A Few Thoughts On Control

Recently I took a trip to visit some of my friends in Philadelphia. I couldn’t have asked for a better trip. The weather was amazing, the food was fantastic and the people were splendid.

However, all good things must come to an end.

This good thing just happened to come to an end a little sooner than I preferred.

As I was sitting at my gate waiting to board my flight back to Chicago, they made the announcement everyone dreads. “This flight is being canceled. Please see one of our customer service representatives to rebook your travel plans.”

Let me tell you what happened next. Chaos.

Lots of crying, swearing and sprinting to the nearest customer service desks to ensure that they ruined the day of the sweet customer service representative just trying to do their job.

What I noticed is that people are not okay with losing control.

The thing about losing control is that people tend to react in two very different ways: they either become a drama student or a pushover.

The drama student makes a scene. They cry. They swear. They scream. In their mind, the world has just ended, and they won’t hush up until someone fixes it. These are the people who demand justice and won’t leave until they are refunded, with a hotel room, a meal stipend and a first-class upgrade on their next fight. I’m not one of these people.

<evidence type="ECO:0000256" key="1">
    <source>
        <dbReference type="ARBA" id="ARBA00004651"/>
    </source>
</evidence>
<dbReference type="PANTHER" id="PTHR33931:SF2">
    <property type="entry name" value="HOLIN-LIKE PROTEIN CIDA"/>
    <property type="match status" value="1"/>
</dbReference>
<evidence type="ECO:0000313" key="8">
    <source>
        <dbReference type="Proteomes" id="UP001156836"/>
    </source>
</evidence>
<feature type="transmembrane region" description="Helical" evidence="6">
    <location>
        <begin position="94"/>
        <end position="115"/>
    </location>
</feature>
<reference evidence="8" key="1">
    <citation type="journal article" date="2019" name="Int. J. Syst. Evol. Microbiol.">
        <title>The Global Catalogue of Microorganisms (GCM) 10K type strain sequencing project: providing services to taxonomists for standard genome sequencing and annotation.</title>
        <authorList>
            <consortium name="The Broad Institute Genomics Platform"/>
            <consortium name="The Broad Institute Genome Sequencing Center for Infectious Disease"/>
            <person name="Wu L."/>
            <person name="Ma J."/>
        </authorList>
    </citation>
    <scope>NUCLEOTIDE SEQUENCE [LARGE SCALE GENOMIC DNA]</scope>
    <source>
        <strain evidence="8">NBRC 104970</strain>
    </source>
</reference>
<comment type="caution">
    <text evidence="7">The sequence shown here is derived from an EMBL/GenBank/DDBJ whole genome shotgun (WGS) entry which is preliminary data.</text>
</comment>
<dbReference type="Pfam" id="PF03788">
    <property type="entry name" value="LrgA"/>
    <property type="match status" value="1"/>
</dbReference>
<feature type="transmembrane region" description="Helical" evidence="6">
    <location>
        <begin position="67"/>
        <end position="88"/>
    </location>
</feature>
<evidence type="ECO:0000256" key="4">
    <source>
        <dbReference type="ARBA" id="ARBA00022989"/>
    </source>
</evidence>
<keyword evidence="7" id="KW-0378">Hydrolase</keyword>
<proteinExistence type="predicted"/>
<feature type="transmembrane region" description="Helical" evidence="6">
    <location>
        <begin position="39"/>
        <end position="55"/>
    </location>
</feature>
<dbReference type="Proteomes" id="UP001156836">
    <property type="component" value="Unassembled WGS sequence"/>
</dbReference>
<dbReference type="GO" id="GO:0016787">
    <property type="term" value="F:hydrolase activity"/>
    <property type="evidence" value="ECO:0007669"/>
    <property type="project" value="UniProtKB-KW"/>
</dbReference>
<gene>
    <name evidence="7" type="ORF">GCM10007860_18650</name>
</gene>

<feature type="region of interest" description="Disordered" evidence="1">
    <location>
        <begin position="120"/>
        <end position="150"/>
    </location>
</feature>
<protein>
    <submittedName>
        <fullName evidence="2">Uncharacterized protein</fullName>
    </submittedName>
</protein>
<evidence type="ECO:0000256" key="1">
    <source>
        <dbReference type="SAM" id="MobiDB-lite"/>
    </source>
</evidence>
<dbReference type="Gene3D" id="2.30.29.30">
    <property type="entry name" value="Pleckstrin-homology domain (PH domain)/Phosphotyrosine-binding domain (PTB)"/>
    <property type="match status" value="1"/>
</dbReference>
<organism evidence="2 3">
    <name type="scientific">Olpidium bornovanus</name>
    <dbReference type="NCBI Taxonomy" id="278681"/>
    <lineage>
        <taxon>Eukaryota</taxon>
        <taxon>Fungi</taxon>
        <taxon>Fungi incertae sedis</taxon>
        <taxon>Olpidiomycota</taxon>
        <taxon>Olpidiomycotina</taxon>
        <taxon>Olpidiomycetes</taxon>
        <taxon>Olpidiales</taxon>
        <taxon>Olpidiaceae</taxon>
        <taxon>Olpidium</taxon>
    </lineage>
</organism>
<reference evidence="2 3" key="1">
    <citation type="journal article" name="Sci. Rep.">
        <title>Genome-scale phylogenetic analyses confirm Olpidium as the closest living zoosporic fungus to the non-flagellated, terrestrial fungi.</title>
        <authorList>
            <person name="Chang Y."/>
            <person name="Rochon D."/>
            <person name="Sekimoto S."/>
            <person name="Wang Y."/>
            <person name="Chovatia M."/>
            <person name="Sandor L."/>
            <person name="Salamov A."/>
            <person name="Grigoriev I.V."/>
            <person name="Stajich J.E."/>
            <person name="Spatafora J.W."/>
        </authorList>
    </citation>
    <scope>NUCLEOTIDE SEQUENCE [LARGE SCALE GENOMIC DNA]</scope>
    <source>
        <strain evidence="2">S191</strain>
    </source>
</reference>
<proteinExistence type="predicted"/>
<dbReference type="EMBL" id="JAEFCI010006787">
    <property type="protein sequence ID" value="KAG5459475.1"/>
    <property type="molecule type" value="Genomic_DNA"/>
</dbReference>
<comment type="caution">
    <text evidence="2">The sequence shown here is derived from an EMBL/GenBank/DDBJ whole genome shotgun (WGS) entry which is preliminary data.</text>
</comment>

In these situations, I’m a pushover. I’m the type of person who rebooked my flight on the app and then stood in a service line only to confirm that it was booked. I didn’t try and get on a better flight or ask for any sort of accommodations. I spend the night in the airport because I don’t like causing issues for other people, and most of all, I fear standing up for myself.

What I know, though, is that my time is valuable, and it needs to be respected.

So I’m not going to become a drama student, but I did decide to make my stand. I sent customer service a calm and kind email asking for some compensation regarding my inconveniences.

What I’m learning is that the older I get the number of people willing to fight my battles diminishes. It’s my responsibility to fight for myself.

I’m not suggesting you become a drama student but instead a tactful human who can stand up for themselves without freaking out. I’m on a journey to become a level headed self-advocate. I’m becoming someone who can stand up for myself without losing my marbles and scrambling frantically to the information desk.

What I’m asking of you is that you join me on this journey.

I know, it’s hard. It’s difficult to ask for things that make you uncomfortable. It’s hard to not lose your marbles. It’s especially hard to ensure that you are being treated fairly.

At the end of the day if you aren’t holding other people accountable for the way they treat you, who will?

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